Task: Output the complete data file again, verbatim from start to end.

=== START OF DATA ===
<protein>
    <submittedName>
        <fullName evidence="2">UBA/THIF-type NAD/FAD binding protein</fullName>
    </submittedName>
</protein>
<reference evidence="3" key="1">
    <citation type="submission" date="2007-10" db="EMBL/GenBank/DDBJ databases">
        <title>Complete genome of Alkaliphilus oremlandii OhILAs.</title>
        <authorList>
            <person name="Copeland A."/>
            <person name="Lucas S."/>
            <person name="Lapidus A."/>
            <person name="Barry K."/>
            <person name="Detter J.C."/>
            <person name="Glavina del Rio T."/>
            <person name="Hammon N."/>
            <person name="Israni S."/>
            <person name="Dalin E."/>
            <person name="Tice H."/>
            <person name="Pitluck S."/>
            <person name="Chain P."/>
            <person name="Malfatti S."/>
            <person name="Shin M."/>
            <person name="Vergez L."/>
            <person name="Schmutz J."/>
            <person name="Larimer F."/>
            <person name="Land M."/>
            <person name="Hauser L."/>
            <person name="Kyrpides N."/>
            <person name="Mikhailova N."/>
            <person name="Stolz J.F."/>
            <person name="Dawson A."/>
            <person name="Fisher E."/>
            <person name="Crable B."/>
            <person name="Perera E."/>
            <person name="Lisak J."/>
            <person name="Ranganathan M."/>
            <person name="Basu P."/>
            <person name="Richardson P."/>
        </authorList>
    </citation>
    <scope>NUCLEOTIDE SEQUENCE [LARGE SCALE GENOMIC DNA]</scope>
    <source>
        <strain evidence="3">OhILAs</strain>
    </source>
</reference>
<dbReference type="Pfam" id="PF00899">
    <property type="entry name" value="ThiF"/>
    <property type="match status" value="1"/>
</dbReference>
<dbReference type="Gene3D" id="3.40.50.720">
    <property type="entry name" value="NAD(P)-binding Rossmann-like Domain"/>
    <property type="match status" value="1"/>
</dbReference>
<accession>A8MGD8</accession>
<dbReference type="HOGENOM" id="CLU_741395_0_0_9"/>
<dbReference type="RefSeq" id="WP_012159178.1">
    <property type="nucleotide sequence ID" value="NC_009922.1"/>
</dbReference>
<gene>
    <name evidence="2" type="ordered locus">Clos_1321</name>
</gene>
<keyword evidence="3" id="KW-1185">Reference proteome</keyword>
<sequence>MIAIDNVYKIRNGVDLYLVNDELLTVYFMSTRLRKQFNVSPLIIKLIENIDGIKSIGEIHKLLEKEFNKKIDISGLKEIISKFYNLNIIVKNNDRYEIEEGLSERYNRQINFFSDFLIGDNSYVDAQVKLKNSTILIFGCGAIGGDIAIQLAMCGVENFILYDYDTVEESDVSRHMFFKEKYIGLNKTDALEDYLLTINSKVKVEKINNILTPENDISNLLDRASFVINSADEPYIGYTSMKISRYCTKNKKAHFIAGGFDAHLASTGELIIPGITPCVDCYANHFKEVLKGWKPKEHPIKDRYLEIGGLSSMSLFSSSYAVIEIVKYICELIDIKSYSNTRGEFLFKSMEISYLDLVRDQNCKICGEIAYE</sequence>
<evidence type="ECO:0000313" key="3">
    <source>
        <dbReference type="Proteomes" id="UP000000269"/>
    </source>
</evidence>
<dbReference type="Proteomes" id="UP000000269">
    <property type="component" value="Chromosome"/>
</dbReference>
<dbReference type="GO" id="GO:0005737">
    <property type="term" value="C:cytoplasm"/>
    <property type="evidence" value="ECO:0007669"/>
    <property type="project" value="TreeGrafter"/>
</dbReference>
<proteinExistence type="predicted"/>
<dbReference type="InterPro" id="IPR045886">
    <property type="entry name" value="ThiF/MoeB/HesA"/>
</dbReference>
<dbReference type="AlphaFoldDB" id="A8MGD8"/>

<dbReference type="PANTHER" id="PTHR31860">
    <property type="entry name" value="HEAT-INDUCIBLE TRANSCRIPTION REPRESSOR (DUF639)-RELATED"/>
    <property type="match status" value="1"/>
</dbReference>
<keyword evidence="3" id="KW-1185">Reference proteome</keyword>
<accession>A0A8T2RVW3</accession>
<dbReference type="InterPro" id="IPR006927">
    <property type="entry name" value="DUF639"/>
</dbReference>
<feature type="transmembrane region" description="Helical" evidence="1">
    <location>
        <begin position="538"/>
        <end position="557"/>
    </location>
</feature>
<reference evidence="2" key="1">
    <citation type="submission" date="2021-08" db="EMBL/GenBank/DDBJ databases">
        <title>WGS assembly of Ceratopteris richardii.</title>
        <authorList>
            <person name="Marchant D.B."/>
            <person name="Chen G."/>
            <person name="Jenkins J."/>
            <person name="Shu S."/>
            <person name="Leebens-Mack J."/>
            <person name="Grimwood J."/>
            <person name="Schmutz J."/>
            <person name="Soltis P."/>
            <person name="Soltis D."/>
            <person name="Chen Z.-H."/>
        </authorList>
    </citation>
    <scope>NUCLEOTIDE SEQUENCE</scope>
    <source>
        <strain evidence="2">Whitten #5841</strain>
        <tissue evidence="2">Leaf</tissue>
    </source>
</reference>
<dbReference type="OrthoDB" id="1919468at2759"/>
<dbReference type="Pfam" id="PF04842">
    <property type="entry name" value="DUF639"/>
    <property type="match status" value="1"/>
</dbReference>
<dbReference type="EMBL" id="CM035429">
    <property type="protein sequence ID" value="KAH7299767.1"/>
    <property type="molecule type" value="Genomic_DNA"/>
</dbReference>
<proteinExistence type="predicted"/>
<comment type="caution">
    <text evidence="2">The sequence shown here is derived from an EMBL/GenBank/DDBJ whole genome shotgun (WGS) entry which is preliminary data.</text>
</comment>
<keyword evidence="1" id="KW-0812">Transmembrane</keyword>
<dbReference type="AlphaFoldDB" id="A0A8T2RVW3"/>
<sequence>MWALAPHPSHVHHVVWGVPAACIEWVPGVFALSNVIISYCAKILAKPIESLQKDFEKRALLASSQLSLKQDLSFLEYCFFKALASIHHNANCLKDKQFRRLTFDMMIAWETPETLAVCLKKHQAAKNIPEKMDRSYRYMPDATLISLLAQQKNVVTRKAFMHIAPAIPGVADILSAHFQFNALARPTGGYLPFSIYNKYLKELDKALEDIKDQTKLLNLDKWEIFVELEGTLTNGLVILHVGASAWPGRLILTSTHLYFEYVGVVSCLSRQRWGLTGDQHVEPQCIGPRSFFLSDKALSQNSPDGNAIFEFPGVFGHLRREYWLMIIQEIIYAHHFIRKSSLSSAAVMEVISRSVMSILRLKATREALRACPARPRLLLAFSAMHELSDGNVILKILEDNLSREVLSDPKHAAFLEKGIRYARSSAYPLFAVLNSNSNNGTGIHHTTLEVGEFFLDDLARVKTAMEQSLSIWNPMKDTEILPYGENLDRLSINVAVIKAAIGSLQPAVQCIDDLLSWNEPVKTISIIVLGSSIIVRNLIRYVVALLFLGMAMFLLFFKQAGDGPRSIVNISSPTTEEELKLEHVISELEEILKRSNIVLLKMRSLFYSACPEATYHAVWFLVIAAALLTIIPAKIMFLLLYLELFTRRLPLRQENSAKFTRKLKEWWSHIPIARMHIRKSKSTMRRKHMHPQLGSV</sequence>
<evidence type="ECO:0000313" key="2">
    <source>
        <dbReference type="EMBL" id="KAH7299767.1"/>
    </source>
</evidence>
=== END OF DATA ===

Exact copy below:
<protein>
    <submittedName>
        <fullName evidence="2">UBA/THIF-type NAD/FAD binding protein</fullName>
    </submittedName>
</protein>
<reference evidence="3" key="1">
    <citation type="submission" date="2007-10" db="EMBL/GenBank/DDBJ databases">
        <title>Complete genome of Alkaliphilus oremlandii OhILAs.</title>
        <authorList>
            <person name="Copeland A."/>
            <person name="Lucas S."/>
            <person name="Lapidus A."/>
            <person name="Barry K."/>
            <person name="Detter J.C."/>
            <person name="Glavina del Rio T."/>
            <person name="Hammon N."/>
            <person name="Israni S."/>
            <person name="Dalin E."/>
            <person name="Tice H."/>
            <person name="Pitluck S."/>
            <person name="Chain P."/>
            <person name="Malfatti S."/>
            <person name="Shin M."/>
            <person name="Vergez L."/>
            <person name="Schmutz J."/>
            <person name="Larimer F."/>
            <person name="Land M."/>
            <person name="Hauser L."/>
            <person name="Kyrpides N."/>
            <person name="Mikhailova N."/>
            <person name="Stolz J.F."/>
            <person name="Dawson A."/>
            <person name="Fisher E."/>
            <person name="Crable B."/>
            <person name="Perera E."/>
            <person name="Lisak J."/>
            <person name="Ranganathan M."/>
            <person name="Basu P."/>
            <person name="Richardson P."/>
        </authorList>
    </citation>
    <scope>NUCLEOTIDE SEQUENCE [LARGE SCALE GENOMIC DNA]</scope>
    <source>
        <strain evidence="3">OhILAs</strain>
    </source>
</reference>
<dbReference type="Pfam" id="PF00899">
    <property type="entry name" value="ThiF"/>
    <property type="match status" value="1"/>
</dbReference>
<dbReference type="Gene3D" id="3.40.50.720">
    <property type="entry name" value="NAD(P)-binding Rossmann-like Domain"/>
    <property type="match status" value="1"/>
</dbReference>
<accession>A8MGD8</accession>
<dbReference type="HOGENOM" id="CLU_741395_0_0_9"/>
<dbReference type="RefSeq" id="WP_012159178.1">
    <property type="nucleotide sequence ID" value="NC_009922.1"/>
</dbReference>
<gene>
    <name evidence="2" type="ordered locus">Clos_1321</name>
</gene>
<keyword evidence="3" id="KW-1185">Reference proteome</keyword>
<sequence>MIAIDNVYKIRNGVDLYLVNDELLTVYFMSTRLRKQFNVSPLIIKLIENIDGIKSIGEIHKLLEKEFNKKIDISGLKEIISKFYNLNIIVKNNDRYEIEEGLSERYNRQINFFSDFLIGDNSYVDAQVKLKNSTILIFGCGAIGGDIAIQLAMCGVENFILYDYDTVEESDVSRHMFFKEKYIGLNKTDALEDYLLTINSKVKVEKINNILTPENDISNLLDRASFVINSADEPYIGYTSMKISRYCTKNKKAHFIAGGFDAHLASTGELIIPGITPCVDCYANHFKEVLKGWKPKEHPIKDRYLEIGGLSSMSLFSSSYAVIEIVKYICELIDIKSYSNTRGEFLFKSMEISYLDLVRDQNCKICGEIAYE</sequence>
<evidence type="ECO:0000313" key="3">
    <source>
        <dbReference type="Proteomes" id="UP000000269"/>
    </source>
</evidence>
<dbReference type="Proteomes" id="UP000000269">
    <property type="component" value="Chromosome"/>
</dbReference>
<dbReference type="GO" id="GO:0005737">
    <property type="term" value="C:cytoplasm"/>
    <property type="evidence" value="ECO:0007669"/>
    <property type="project" value="TreeGrafter"/>
</dbReference>
<proteinExistence type="predicted"/>
<dbReference type="InterPro" id="IPR045886">
    <property type="entry name" value="ThiF/MoeB/HesA"/>
</dbReference>
<dbReference type="AlphaFoldDB" id="A8MGD8"/>

<dbReference type="PANTHER" id="PTHR31860">
    <property type="entry name" value="HEAT-INDUCIBLE TRANSCRIPTION REPRESSOR (DUF639)-RELATED"/>
    <property type="match status" value="1"/>
</dbReference>
<keyword evidence="3" id="KW-1185">Reference proteome</keyword>
<accession>A0A8T2RVW3</accession>
<dbReference type="InterPro" id="IPR006927">
    <property type="entry name" value="DUF639"/>
</dbReference>
<feature type="transmembrane region" description="Helical" evidence="1">
    <location>
        <begin position="538"/>
        <end position="557"/>
    </location>
</feature>
<reference evidence="2" key="1">
    <citation type="submission" date="2021-08" db="EMBL/GenBank/DDBJ databases">
        <title>WGS assembly of Ceratopteris richardii.</title>
        <authorList>
            <person name="Marchant D.B."/>
            <person name="Chen G."/>
            <person name="Jenkins J."/>
            <person name="Shu S."/>
            <person name="Leebens-Mack J."/>
            <person name="Grimwood J."/>
            <person name="Schmutz J."/>
            <person name="Soltis P."/>
            <person name="Soltis D."/>
            <person name="Chen Z.-H."/>
        </authorList>
    </citation>
    <scope>NUCLEOTIDE SEQUENCE</scope>
    <source>
        <strain evidence="2">Whitten #5841</strain>
        <tissue evidence="2">Leaf</tissue>
    </source>
</reference>
<dbReference type="OrthoDB" id="1919468at2759"/>
<dbReference type="Pfam" id="PF04842">
    <property type="entry name" value="DUF639"/>
    <property type="match status" value="1"/>
</dbReference>
<dbReference type="EMBL" id="CM035429">
    <property type="protein sequence ID" value="KAH7299767.1"/>
    <property type="molecule type" value="Genomic_DNA"/>
</dbReference>
<proteinExistence type="predicted"/>
<comment type="caution">
    <text evidence="2">The sequence shown here is derived from an EMBL/GenBank/DDBJ whole genome shotgun (WGS) entry which is preliminary data.</text>
</comment>
<keyword evidence="1" id="KW-0812">Transmembrane</keyword>
<dbReference type="AlphaFoldDB" id="A0A8T2RVW3"/>
<sequence>MWALAPHPSHVHHVVWGVPAACIEWVPGVFALSNVIISYCAKILAKPIESLQKDFEKRALLASSQLSLKQDLSFLEYCFFKALASIHHNANCLKDKQFRRLTFDMMIAWETPETLAVCLKKHQAAKNIPEKMDRSYRYMPDATLISLLAQQKNVVTRKAFMHIAPAIPGVADILSAHFQFNALARPTGGYLPFSIYNKYLKELDKALEDIKDQTKLLNLDKWEIFVELEGTLTNGLVILHVGASAWPGRLILTSTHLYFEYVGVVSCLSRQRWGLTGDQHVEPQCIGPRSFFLSDKALSQNSPDGNAIFEFPGVFGHLRREYWLMIIQEIIYAHHFIRKSSLSSAAVMEVISRSVMSILRLKATREALRACPARPRLLLAFSAMHELSDGNVILKILEDNLSREVLSDPKHAAFLEKGIRYARSSAYPLFAVLNSNSNNGTGIHHTTLEVGEFFLDDLARVKTAMEQSLSIWNPMKDTEILPYGENLDRLSINVAVIKAAIGSLQPAVQCIDDLLSWNEPVKTISIIVLGSSIIVRNLIRYVVALLFLGMAMFLLFFKQAGDGPRSIVNISSPTTEEELKLEHVISELEEILKRSNIVLLKMRSLFYSACPEATYHAVWFLVIAAALLTIIPAKIMFLLLYLELFTRRLPLRQENSAKFTRKLKEWWSHIPIARMHIRKSKSTMRRKHMHPQLGSV</sequence>
<evidence type="ECO:0000313" key="2">
    <source>
        <dbReference type="EMBL" id="KAH7299767.1"/>
    </source>
</evidence>